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Carla Whitney

Carla Whitney - Carla Whitney (with Choker Campbell and the Super Sounds)

Carla Whitney (with Choker Campbell and the Super Sounds)
Attic - 1975

Michael Panontin
Choker Campbell had his fingers in many pies. In the 1950s, the Mississippi-born, Michigan-raised saxophonist toured with a host of Atlantic acts, like Joe Turner, Billy Ward and his Dominoes and the Clovers to name but a few. Then in the sixties, as leader of the Motown resident band, he held court at such venerable Detroit venues as the Fox Theater and the Graystone Ballroom, later running a string of record labels (Tri-City, Moonville USA, Ultra City and Gospel Train) a little farther up in Saginaw, Michigan. Somehow the nearly 60-year-old Campbell managed to find his way to Canada, where he hooked up with the little-known but dyno-voiced Carla Whitney in Toronto, producing the only LP she would ever make and issuing it on the then-obscure Attic label.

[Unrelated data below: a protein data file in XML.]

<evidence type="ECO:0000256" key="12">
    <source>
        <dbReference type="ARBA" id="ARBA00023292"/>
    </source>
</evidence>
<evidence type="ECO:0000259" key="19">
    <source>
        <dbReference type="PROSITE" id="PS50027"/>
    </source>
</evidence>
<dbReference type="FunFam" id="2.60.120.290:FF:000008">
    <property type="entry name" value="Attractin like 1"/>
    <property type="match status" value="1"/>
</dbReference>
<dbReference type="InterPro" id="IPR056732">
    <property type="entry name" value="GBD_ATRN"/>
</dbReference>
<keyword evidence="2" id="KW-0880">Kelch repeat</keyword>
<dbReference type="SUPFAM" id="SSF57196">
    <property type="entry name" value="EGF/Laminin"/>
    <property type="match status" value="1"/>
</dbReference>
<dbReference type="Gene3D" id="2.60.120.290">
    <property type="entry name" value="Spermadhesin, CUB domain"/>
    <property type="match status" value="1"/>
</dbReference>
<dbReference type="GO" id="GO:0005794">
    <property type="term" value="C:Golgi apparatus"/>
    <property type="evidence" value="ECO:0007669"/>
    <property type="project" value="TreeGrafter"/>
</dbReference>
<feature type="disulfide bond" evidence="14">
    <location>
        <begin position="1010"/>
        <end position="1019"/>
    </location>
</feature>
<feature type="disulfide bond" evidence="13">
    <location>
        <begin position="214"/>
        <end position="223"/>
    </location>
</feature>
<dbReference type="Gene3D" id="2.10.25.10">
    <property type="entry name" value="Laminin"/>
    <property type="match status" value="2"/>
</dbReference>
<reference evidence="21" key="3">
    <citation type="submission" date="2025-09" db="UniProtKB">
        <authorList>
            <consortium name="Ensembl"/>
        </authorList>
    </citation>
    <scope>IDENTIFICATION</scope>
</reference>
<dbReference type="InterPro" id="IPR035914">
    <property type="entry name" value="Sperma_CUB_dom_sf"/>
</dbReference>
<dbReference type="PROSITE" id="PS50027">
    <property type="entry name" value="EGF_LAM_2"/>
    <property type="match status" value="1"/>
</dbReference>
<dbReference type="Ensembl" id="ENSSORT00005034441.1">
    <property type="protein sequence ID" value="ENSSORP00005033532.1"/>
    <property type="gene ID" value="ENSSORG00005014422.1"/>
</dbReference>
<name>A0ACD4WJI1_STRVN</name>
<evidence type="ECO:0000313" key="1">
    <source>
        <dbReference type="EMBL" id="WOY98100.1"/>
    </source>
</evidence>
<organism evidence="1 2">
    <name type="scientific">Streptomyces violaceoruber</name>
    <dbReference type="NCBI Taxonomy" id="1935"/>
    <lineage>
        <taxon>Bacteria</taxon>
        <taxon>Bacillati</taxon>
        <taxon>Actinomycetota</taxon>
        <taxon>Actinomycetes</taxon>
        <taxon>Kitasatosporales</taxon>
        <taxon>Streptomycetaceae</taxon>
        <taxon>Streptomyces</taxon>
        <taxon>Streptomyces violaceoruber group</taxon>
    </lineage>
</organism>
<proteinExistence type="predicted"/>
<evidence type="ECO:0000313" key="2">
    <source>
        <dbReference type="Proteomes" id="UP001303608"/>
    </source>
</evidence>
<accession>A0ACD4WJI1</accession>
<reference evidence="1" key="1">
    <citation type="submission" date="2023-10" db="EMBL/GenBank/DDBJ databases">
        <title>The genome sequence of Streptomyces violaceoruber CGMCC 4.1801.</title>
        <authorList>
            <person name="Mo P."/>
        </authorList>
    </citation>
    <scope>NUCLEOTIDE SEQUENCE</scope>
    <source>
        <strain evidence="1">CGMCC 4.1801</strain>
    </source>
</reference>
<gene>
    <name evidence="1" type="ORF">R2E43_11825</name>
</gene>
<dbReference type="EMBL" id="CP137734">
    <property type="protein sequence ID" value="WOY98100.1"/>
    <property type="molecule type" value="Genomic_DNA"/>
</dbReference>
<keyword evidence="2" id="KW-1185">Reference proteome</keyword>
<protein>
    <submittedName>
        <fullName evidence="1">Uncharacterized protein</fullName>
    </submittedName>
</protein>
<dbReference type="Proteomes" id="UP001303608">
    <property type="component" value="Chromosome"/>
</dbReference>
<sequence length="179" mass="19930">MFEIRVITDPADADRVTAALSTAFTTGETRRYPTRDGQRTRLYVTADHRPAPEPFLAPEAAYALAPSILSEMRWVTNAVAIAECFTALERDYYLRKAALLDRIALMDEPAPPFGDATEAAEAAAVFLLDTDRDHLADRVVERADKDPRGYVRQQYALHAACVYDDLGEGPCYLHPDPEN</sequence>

Carla Whitney (with Choker Campbell and the Super Sounds) is still a relatively unknown soul gem, this despite its reissue onto CD (Attic/Unidisc) back in 2004. The velvet-throated Whitney is like Aretha, Marlena Shaw and Vicki Anderson all rolled into one, flitting from cottony crooners to full-out funk stormers. Tracks like the opener 'Questions' and the teary 'What Made You Change Your Mind' almost give Ms. Franklin a run for her money, with Whitney's gleaming vocals nearly taking flight over Campbell's silky string arrangements. Covers of the Stones' 'Gimme Shelter' and Conway Twitty's 'Hello Darling' probably worked well on paper, but are decidedly lamer on vinyl. Elsewhere on side two, though, Whitney gives herself over to more badass funk, with blistering tracks like 'It's You for Me' and 'Wisdom Song' moving handily into Lyn Collins territory.

Campbell would stay on in Toronto for a spell, issuing more silky, if not exactly stellar, soul sounds on Attic with Albert Jones' Facts of Life in 1977, while the soul sista Whitney seemingly dropped off the face of the earth, never to be heard from again. Shame, that is.

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